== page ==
The year is 1775 and both England and France are on the verge of revolution. France has a repressive social system while England is overrun with violence.
Late one night as the Dover mail coach trudges through England, Jerry, a messenger from Tellson's Bank in London rides up. He delivers a message to Jarvis Lorry, a passenger of the coach and an agent of the bank. Jerry tells Mr. Lorry to wait for a woman in Dover.
Mr. Lorry goes to Dover where he waits for the woman, Lucie Manette. His assignment is to take Lucie to Paris to look for her father, Dr. Manette, whom she has never met. Dr. Manette has been imprisoned by the Bastille for years. Mr. Lorry has devised a plan to secretly rescue him.
Lucie and Mr. Lorry go to a wine shop in Paris owned by the Defarges, a couple who head the secret society of "Jacquerie," a revolutionary group with plans to overthrow the monarchy. Outside the wine shop the people rejoice over a broken wine cask. The poverty stricken townspeople lap up the wine, and one man uses it to write "BLOOD" on the wall - an omen of what lay ahead. "The time was to come, when that wine too would be spilled on the street-stones, and when the stain of it would be red upon many there" (p. 608).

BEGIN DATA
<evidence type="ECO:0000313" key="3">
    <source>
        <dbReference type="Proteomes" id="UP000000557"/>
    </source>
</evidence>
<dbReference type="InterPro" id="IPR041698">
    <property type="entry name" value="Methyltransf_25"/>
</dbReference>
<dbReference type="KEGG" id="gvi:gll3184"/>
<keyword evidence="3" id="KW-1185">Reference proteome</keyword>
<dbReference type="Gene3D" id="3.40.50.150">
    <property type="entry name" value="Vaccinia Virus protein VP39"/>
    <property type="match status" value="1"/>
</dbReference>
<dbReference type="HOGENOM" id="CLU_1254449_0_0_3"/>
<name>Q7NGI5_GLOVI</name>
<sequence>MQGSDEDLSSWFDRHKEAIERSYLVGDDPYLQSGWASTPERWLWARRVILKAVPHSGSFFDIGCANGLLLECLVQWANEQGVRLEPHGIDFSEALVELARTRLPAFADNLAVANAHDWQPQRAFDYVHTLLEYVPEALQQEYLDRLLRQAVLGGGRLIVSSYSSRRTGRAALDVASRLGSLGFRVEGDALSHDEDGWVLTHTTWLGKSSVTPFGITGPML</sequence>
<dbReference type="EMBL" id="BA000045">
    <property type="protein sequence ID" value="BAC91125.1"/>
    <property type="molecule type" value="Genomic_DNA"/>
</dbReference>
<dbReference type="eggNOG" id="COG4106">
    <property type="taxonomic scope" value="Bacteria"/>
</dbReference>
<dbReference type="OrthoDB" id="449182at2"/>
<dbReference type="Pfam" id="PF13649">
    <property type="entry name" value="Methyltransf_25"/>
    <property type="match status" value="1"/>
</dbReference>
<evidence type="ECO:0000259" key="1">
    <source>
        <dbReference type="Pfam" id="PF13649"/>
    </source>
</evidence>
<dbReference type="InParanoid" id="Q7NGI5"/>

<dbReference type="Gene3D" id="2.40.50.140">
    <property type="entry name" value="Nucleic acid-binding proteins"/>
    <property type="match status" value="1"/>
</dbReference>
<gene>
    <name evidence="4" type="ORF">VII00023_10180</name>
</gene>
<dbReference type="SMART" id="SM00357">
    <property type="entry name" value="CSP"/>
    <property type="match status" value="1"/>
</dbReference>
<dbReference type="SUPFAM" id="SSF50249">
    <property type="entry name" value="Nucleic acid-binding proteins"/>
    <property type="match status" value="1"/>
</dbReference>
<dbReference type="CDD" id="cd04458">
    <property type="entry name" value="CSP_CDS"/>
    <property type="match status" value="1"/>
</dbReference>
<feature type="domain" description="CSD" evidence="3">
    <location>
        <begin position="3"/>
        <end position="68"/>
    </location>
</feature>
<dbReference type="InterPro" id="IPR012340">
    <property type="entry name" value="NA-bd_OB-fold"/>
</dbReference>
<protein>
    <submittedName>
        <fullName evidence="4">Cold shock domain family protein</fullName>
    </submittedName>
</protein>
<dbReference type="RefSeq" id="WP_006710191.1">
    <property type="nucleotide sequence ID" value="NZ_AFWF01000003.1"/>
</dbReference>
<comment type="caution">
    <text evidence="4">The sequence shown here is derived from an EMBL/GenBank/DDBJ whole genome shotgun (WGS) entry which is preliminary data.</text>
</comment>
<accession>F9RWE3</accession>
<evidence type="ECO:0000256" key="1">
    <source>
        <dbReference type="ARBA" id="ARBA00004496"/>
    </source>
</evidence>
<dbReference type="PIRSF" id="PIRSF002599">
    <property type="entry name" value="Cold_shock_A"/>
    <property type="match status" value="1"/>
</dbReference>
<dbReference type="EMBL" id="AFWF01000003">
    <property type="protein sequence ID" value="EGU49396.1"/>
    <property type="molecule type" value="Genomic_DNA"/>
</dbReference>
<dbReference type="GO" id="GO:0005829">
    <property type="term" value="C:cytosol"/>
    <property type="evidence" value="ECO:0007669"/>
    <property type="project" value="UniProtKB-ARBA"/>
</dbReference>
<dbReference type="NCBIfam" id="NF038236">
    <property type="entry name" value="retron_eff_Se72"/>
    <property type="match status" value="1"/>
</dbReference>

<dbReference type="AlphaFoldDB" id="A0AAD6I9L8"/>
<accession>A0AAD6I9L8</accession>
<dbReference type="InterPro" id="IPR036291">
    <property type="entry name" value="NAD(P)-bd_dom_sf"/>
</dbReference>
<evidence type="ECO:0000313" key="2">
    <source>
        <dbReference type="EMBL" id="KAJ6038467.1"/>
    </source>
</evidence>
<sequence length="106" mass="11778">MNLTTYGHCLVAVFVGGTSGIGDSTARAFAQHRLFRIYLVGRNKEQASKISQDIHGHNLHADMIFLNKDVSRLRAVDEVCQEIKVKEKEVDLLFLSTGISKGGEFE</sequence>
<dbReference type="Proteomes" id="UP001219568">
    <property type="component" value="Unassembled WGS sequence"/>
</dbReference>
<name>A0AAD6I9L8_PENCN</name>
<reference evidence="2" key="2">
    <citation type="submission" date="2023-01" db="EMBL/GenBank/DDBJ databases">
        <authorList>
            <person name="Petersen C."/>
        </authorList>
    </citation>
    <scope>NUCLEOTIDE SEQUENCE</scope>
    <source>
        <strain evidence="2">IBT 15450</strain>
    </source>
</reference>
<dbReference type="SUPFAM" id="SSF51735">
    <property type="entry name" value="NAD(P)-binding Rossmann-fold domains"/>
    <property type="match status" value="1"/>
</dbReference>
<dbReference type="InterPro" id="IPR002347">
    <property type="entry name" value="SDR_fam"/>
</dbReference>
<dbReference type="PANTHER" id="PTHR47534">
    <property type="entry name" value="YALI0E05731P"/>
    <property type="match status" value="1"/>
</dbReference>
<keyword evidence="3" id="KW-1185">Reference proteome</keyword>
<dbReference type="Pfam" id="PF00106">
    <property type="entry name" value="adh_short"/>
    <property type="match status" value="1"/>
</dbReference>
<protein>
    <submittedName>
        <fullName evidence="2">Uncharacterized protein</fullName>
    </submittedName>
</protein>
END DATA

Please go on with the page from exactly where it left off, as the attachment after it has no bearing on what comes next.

Defarge is angered when he hears of Dr. Manette's unjust imprisonment. He takes Mr. Lorry and Lucie up to the garret where Dr. Manette is kept. After years of imprisonment Dr. Manette has gone mad. He has no recollection of who he is and simply sits in a corner, day after day, cobbling shoes. Mr. Lorry and Lucie rescue Dr. Manette and the three head back to England.
Five years pass and little has changed in England. Jerry Cruncher, the messenger for Tellson's, awakes in the morning and finds his wife praying. He curses her for doing so, then leaves for the bank. Tellson's sends Jerry to assist Mr. Lorry at Old Bailey where a trial is taking place. The prisoner is Charles Darnay, a Frenchman accus...